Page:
NELSON: Yeah. Oh, that’s a great question. Thank you. Absolutely. So I mentioned the best practices of anonymity, anti-retaliation, and rewards. And we see that we have these laws in the existence of the United States that were created by the Dodd-Frank Act, which was actually in response to corporate issues and corporate malfeasance that was going on in the early, like beginning of the 20, 21st century, where we saw like our recession, the collapse in 2008. And they wanted to, Congress wanted to make sure that public and private industries knew that they had to report to investors accurately. And they couldn’t just say anything to try and get people’s money. So these laws protect whistleblowers and allow whistleblowers to report to the Securities and Exchange Commission and the Commodities Future Trading Commission anonymously. So they can use an attorney to report anonymously, and then they can also report and get anti-retaliation protections after they report. So if they’re retaliated against after reporting, they can get protections that let companies know that you can’t retaliate against somebody for speaking up about violations. And that finally, they allow whistleblowers to get rewards when they help those agencies obtain sanctions. And so, these three elements are the keys to what has made these agencies’ programs successful. So the SEC program is known all around the world. It’s obtained billions of dollars for U.S. government and for taxpayers. It’s helped protect investors, and it’s given millions to reward those who have helped with these enforcement efforts. This program is also available to anyone around the world, even if what they’re reporting didn’t happen in the United States, and even when they aren’t in the United States or a U.S. citizen. So it’s a really impactful program that will have a global effect as years go on. What we encourage is for every state, every country, every single area of our society that wants to have an effective whistleblower program, to look at the SEC program and adopt the same strategies. Allow people to report anonymously, make sure they’re protected from retaliation and provide them with some sort of incentive or reward when they are able to help effect the type of change that that whistleblower program is designed to create.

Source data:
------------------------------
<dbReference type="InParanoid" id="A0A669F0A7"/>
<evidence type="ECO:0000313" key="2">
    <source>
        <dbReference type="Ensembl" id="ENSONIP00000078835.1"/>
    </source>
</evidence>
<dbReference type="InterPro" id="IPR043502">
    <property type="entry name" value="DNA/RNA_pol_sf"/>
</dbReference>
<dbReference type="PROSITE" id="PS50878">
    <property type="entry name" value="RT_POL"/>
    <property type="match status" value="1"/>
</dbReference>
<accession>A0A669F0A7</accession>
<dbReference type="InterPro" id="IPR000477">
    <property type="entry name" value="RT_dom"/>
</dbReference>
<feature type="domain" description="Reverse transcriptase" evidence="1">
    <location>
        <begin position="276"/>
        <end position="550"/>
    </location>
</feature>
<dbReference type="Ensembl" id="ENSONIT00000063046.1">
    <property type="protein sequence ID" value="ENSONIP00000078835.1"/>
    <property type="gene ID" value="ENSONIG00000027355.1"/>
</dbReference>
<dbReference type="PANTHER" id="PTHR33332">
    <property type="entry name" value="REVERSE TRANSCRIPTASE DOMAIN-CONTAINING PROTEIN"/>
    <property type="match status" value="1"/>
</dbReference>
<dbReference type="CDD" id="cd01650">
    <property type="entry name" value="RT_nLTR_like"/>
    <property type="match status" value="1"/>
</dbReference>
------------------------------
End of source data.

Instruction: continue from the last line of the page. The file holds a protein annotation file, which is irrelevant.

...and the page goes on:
So this is something that we’ve been able to get creative with. I’ve spoken with people who have questions about how do you, you know, implement this on a government level. How can you incentivize government workers to come forward? What kind of rewards can we give them? And we’ve talked about ideas like grade changes, making sure that when people blow the whistle on something and it helps the federal government or the state government not spend money and be safe from being victimized by fraud, that employee will get a grade upgrade automatically. There you go. And it’s something that we’ve seen in the SEC program, really help incentivize whistleblowers to come forward when they know that they aren’t going to be bullied, and if they are bullied, they’re protected and if they are helpful, they’ll be rewarded. So, that’s what we advocate for.
HEFFNER: Is part of the problem in today’s culture that a lot of the corrupt acts are occurring in broad daylight? And if that is in fact the case, I don’t want to say it negates the value of the whistleblower, but in a sense, it diminishes the potential full impact of that whistle blower.